With only 5,000 tourists visiting North Korea a year, and even less foreign journalists, so much of what we hear about this reclusive country is speculation and hearsay. So what is it really like to visit North Korea and what are some of the most surprising aspects of life there? Here are my Top 9 surprising North Korean facts from a my recent visit.
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1. The food is really great
As tourists we were taken to great restaurants for every meal and to my surprise the food was great. Firstly you will have to like Korean food, otherwise your choices are going to be limited, there’s very little chance of a pizza or burger around here. But we were fed with more food than we could eat and it was of high standard.
Personal favourites of mine included, the duck BBQ. Pork hot pot, and meals of comprised dozens of Banchan served in gold bowels. The tastiest of all was the Pyongyang Cold Noodles (Mul Naengmyun). This summertime dish consists of buckwheat noodles, meat broth, vegetables, but the part that really makes it kick is the vinegar and mustard they add at the end before you stir it all up at the table. Despite the name, it’s a dish that should be widely available Korean restaurants around the world, I urge you to give it a try.
Dog Soup! Yes it exists and is considered a delicacy.
We were given the opportunity to try and here is one of our tour mates giving it a go.
Scared about accidentally finding dog in your food over there? Do not worry, it is much more expensive than other meat and is a treat that’s reserved for special occasions. They will not be wasting it / mixing it with other meat if no one has ordered it. It would be a bit like accidentally finding caviar in your two minute noodles. Not going to happen.
2. The beer is even better
Like their cousins in the South. The North Koreans are heavy beer drinkers and love nothing more than drinking their evenings away (probably because there isn’t much else to do). There is a thriving microbrewery culture in North Korea and you can find vats brewing in the most random of places, such as the local bowling alley (Pyongyang Golden Bowl), restaurants, hotels and of course the actual craft breweries themselves.
We experienced the microbrewery the best at “Taedonggang Craft Brewery” a microbrewery that brews small batches of their main beer – Taedonggang. This beer is great to begin with when purchased from a bottle, but it tastes even better when fresh from the tap. They also have some exclusive recipes only available in the craft brewery. What else is great about this place? The French fries – trust me on this one!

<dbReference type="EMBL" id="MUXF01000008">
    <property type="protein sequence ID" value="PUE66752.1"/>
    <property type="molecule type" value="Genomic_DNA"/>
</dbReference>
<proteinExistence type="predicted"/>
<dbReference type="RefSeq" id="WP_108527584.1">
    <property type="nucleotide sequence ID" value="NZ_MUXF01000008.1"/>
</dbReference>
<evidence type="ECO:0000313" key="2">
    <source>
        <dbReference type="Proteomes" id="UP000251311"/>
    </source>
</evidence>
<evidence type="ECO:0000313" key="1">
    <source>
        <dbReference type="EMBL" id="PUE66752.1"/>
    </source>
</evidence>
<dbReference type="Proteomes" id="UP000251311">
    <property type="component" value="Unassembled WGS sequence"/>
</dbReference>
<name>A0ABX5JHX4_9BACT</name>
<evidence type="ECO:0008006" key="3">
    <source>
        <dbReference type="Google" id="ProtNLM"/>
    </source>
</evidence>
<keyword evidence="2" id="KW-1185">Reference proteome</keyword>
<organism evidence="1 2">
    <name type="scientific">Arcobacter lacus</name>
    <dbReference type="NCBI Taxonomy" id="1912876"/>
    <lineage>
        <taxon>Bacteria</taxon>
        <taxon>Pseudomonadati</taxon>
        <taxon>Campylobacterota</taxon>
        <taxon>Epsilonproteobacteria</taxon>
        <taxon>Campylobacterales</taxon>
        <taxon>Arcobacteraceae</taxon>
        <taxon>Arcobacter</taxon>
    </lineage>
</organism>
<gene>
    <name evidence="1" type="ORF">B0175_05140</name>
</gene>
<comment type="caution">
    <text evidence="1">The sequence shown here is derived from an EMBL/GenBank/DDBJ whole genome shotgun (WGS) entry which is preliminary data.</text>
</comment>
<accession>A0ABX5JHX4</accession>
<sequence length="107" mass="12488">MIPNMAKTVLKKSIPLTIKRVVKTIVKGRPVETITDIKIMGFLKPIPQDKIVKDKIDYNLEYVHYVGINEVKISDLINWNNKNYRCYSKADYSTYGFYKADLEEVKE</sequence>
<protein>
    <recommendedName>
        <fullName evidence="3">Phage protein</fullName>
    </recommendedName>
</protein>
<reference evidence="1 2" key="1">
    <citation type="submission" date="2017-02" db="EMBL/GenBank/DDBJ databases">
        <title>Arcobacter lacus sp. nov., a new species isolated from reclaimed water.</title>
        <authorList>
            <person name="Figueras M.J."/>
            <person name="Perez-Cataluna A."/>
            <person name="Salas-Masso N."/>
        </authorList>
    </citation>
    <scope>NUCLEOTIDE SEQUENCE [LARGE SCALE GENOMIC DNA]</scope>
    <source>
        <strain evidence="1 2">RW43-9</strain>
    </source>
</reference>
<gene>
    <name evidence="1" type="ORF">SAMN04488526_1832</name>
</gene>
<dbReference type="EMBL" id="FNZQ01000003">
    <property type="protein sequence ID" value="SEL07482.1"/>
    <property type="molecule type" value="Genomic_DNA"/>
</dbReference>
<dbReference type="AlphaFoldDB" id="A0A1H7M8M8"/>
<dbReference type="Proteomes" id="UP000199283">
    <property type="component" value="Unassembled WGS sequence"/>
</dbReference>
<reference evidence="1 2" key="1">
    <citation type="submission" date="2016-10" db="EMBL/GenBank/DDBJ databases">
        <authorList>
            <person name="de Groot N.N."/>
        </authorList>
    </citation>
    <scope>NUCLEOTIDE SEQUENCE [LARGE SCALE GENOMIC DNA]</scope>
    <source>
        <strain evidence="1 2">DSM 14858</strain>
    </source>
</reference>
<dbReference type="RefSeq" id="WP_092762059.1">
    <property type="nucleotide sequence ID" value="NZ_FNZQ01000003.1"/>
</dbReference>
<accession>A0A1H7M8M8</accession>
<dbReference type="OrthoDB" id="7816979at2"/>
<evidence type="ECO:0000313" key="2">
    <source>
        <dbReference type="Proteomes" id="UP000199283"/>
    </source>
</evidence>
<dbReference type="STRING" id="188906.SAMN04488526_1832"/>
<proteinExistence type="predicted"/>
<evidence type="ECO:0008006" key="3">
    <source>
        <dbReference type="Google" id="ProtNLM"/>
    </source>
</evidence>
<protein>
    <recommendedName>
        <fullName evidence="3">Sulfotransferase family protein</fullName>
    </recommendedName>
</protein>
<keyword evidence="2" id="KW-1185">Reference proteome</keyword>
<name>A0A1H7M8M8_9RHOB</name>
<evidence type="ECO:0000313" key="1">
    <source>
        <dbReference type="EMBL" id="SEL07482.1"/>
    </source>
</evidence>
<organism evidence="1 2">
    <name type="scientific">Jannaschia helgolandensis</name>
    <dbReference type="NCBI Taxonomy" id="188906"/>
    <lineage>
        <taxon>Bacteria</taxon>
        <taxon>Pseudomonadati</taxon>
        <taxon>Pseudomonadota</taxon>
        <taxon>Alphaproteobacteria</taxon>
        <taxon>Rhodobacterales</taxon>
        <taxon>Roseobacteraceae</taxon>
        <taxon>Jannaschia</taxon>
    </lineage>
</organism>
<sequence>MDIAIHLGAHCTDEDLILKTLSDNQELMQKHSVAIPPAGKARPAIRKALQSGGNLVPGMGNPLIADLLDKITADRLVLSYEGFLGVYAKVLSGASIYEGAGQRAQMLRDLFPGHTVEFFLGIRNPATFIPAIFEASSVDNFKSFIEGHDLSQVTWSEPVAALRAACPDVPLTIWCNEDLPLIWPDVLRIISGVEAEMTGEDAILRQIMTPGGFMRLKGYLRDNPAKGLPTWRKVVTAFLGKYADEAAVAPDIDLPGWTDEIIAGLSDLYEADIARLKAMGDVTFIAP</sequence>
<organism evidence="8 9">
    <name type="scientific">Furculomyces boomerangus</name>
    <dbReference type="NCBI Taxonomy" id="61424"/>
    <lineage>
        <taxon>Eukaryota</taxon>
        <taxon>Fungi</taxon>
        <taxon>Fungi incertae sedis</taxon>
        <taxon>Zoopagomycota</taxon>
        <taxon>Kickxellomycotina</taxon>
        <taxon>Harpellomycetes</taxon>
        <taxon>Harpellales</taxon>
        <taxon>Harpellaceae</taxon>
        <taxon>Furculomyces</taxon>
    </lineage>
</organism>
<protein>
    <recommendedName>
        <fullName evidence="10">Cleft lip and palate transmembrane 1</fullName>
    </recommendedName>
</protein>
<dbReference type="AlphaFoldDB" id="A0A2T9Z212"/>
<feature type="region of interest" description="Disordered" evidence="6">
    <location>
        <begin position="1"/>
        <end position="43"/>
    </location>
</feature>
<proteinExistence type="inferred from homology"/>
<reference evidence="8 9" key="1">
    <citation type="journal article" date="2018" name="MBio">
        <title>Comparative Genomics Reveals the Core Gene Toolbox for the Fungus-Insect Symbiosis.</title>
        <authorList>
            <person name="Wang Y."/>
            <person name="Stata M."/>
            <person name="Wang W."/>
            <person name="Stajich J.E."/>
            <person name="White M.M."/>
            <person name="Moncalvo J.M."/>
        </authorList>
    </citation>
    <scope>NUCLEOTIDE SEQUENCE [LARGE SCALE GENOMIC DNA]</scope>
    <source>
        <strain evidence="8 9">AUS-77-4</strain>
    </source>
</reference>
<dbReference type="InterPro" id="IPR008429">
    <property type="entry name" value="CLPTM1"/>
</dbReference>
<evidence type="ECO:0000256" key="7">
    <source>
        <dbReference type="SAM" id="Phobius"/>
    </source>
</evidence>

If you are drinking beer, but aren’t lucky enough to be in a microbrewery, than you are like going to be drinking bottled Taedonggang or Ponghak beers. Taedonggang#2 is actually a very lovely full bodied larger, and is the preferred option of North Koreans (and myself). This one tastes similar to your Bavarian lagers like Hoffbrau and Paulaner – clean, crisp and very refreshing.
Your other choice is the Ponghak 12° in the blue label. Ponghak has a distinctive rice and malty flavour similar to American beers such as Budweiser or Miller (only without tasting like water).
One thing to note the green one is double the price of the blue one. But when we are talking bar prices of €1 vs €2 for a 600ml bottle, I don’t think you will mind too much.
Bonus: The story of how North Korea set up the Taedonggang brewery is fascinating. It’s actually been transplanted from defunct UK brewery, now given a second lease of life in North Korea. Read the incredible story from The Independent here
3. Foreigners can’t use North Korean money.
I don’t exactly know what the reason for this is, but I suspect it’s so they can charge foreigners at higher rates. Just don’t expect to be flush with North Korean Won in your pocket. Instead everywhere you’ll visit as a tourist will accept Chinese RMB, Euro’s or US$. Given the proximity to China you’re change will probably be given in RMB no matter what currency you have. Although strangely I returned with a handful of Euro coins despite not bringing in any Euro’s.
There is one exception to this rule. Department stores take local currency and have a little booth set up so you can exchange it. Ironically most tourists will exchange currency just to get the local currency back as a souvenir and not spend it. Be warned if you do this – you are not permitted to take North Korean currency out of the country, so if you do make sure you hide it well, as the border guards will be looking for it.
WEIRD FACT: The coins are made of aluminium, and feel cheaper than Monopoly money.
4. Smiles, jokes and friendliness
The North Koreans we met, both in the hospitality industry and the ones we met in public either on the subway, train or library were generally pretty friendly and loved to tell jokes. Our tour guide knew a cracker that involved Bill Clinton, the Pope and the Virgin Mary (I’ll leave it to your imagination how that ends). She didn’t mind dropping the odd bit of Aussie slang over the coach microphone, Examples included “You guys were shitfaced last night” and “Who needs to use the dunny?” The conflicting part of this was, is that they refused to smile in photos or when being filmed.